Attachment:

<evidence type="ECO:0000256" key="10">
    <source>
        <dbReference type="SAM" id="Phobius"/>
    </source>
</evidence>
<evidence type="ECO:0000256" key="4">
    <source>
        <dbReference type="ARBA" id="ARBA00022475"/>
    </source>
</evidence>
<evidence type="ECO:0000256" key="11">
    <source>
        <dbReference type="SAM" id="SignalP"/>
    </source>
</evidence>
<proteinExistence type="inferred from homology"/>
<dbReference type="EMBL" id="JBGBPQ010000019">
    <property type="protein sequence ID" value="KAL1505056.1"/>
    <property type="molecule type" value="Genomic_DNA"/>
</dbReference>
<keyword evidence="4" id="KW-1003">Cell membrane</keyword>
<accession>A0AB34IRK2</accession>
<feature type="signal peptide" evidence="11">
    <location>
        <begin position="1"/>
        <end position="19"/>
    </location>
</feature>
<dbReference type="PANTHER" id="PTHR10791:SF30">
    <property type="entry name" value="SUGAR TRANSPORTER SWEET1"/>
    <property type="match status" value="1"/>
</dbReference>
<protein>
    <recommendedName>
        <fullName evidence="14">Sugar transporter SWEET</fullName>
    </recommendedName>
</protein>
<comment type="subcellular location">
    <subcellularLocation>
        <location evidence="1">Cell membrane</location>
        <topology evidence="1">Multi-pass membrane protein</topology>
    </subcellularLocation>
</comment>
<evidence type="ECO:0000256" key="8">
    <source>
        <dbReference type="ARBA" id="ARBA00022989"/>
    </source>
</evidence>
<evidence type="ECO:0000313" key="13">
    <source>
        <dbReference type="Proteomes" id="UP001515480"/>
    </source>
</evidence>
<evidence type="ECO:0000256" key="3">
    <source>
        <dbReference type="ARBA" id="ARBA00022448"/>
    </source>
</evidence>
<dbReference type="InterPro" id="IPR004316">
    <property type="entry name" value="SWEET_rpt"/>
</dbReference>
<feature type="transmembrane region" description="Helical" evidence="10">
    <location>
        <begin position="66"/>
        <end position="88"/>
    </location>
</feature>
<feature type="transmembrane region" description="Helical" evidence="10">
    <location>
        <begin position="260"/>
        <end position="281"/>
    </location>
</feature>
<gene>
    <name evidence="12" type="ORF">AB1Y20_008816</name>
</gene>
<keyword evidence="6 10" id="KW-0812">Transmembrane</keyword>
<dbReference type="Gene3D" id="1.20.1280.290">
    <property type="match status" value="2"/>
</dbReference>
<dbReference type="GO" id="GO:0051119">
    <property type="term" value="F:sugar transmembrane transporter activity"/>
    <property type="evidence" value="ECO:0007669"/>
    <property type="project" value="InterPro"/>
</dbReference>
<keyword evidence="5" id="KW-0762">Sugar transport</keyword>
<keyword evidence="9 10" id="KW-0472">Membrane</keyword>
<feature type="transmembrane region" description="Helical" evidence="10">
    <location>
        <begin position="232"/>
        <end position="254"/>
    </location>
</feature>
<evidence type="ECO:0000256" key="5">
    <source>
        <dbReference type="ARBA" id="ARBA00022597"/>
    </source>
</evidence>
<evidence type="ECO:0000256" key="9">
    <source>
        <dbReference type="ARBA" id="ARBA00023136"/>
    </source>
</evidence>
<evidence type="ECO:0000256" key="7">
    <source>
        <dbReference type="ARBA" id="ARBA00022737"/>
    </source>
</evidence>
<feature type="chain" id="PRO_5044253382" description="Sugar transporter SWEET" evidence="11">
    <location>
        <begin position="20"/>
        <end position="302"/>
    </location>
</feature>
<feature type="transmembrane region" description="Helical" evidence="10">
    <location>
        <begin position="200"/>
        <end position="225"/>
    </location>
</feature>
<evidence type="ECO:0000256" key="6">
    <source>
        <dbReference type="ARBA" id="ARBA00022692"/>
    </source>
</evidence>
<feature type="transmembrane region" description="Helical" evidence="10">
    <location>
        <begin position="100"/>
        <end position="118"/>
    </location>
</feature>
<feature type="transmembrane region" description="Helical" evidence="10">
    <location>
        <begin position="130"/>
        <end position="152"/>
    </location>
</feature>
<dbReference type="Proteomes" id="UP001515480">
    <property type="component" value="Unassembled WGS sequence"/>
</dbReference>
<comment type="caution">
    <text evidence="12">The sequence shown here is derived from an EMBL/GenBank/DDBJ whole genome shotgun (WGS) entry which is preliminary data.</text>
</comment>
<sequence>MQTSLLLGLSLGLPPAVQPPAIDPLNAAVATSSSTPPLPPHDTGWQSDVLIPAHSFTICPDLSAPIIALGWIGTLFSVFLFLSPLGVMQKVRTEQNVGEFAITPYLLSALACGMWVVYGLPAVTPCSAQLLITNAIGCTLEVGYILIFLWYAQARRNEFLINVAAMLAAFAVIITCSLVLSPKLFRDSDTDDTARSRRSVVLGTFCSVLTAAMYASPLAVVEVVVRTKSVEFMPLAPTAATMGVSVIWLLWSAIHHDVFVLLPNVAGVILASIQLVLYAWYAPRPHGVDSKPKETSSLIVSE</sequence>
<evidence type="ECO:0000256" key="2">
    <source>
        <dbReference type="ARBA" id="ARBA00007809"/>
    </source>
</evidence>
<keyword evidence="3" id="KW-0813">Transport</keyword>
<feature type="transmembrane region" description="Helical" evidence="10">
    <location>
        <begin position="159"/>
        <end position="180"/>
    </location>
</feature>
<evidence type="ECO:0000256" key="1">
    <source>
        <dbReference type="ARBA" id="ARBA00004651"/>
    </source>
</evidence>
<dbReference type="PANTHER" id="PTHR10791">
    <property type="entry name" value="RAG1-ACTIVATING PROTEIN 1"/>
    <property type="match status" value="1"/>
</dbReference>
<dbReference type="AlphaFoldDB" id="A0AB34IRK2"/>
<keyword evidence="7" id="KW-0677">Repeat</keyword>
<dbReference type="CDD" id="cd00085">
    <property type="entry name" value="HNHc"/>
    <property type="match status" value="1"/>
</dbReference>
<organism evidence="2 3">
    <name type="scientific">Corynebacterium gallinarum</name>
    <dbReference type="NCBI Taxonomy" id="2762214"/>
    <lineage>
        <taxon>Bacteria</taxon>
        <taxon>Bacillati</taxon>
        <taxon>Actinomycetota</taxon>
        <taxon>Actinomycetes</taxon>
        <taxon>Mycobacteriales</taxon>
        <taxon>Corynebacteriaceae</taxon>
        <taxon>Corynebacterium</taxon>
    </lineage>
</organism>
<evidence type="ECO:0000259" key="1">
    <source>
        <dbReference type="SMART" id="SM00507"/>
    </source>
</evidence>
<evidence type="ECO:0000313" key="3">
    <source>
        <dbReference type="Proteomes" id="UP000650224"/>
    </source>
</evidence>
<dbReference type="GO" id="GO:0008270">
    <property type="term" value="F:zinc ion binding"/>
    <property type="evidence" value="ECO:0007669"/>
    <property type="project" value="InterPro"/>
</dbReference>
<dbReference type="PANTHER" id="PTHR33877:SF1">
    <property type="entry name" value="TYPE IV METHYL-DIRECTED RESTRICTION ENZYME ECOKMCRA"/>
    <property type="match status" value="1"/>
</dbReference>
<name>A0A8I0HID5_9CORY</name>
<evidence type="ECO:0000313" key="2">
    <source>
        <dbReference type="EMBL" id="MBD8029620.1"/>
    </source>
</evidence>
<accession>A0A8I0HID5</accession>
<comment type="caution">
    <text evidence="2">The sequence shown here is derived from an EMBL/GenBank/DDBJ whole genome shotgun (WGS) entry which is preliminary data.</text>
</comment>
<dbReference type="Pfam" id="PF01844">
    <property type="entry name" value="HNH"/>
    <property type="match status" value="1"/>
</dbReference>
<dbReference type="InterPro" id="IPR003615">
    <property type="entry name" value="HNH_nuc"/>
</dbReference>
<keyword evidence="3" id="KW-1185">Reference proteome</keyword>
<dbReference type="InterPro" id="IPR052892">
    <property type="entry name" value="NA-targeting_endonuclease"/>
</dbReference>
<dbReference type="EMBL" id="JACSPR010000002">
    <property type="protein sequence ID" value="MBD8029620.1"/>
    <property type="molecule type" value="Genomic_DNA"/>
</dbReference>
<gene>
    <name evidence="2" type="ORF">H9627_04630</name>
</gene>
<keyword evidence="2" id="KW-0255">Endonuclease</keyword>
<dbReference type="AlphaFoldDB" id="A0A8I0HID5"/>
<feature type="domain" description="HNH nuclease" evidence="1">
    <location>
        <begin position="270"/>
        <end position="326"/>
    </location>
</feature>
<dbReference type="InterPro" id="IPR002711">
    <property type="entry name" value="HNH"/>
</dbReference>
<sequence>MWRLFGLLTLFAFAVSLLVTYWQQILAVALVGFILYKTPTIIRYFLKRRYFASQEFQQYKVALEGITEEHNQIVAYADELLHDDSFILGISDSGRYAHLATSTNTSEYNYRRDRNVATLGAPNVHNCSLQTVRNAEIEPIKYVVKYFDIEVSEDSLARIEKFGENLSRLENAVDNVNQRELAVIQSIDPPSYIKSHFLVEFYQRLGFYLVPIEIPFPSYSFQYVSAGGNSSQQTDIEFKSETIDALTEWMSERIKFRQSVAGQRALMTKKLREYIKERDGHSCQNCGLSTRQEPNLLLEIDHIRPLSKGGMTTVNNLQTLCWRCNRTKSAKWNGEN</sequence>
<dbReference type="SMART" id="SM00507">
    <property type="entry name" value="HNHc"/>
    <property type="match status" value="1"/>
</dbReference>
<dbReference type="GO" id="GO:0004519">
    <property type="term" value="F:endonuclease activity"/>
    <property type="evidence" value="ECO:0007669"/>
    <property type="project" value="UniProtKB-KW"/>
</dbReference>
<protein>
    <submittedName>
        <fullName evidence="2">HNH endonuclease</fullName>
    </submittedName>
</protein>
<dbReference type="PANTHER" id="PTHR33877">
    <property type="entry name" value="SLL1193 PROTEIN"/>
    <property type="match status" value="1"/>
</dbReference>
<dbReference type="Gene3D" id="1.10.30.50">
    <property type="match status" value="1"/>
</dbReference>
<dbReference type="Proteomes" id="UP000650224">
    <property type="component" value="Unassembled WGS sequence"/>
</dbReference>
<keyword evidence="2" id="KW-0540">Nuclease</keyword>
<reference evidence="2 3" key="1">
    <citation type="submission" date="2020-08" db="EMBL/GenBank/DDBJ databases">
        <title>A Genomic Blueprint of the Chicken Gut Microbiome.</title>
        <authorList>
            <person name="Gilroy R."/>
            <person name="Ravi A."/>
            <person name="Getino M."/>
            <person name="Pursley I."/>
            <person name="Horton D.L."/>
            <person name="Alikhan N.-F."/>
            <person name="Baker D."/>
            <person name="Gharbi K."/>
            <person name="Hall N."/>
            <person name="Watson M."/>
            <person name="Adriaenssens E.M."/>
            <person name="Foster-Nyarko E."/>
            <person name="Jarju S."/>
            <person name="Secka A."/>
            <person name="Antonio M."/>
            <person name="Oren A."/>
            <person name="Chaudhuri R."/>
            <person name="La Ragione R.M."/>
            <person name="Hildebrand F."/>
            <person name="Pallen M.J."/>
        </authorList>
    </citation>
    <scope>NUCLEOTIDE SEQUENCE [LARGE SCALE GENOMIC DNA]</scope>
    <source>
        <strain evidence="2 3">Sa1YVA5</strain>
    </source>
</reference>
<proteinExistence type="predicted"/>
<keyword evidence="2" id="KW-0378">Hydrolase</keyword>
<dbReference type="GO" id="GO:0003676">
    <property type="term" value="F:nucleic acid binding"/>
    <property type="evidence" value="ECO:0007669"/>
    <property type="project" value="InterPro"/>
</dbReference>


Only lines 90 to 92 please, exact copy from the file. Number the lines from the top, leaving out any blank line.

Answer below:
        <begin position="232"/>
        <end position="254"/>
    </location>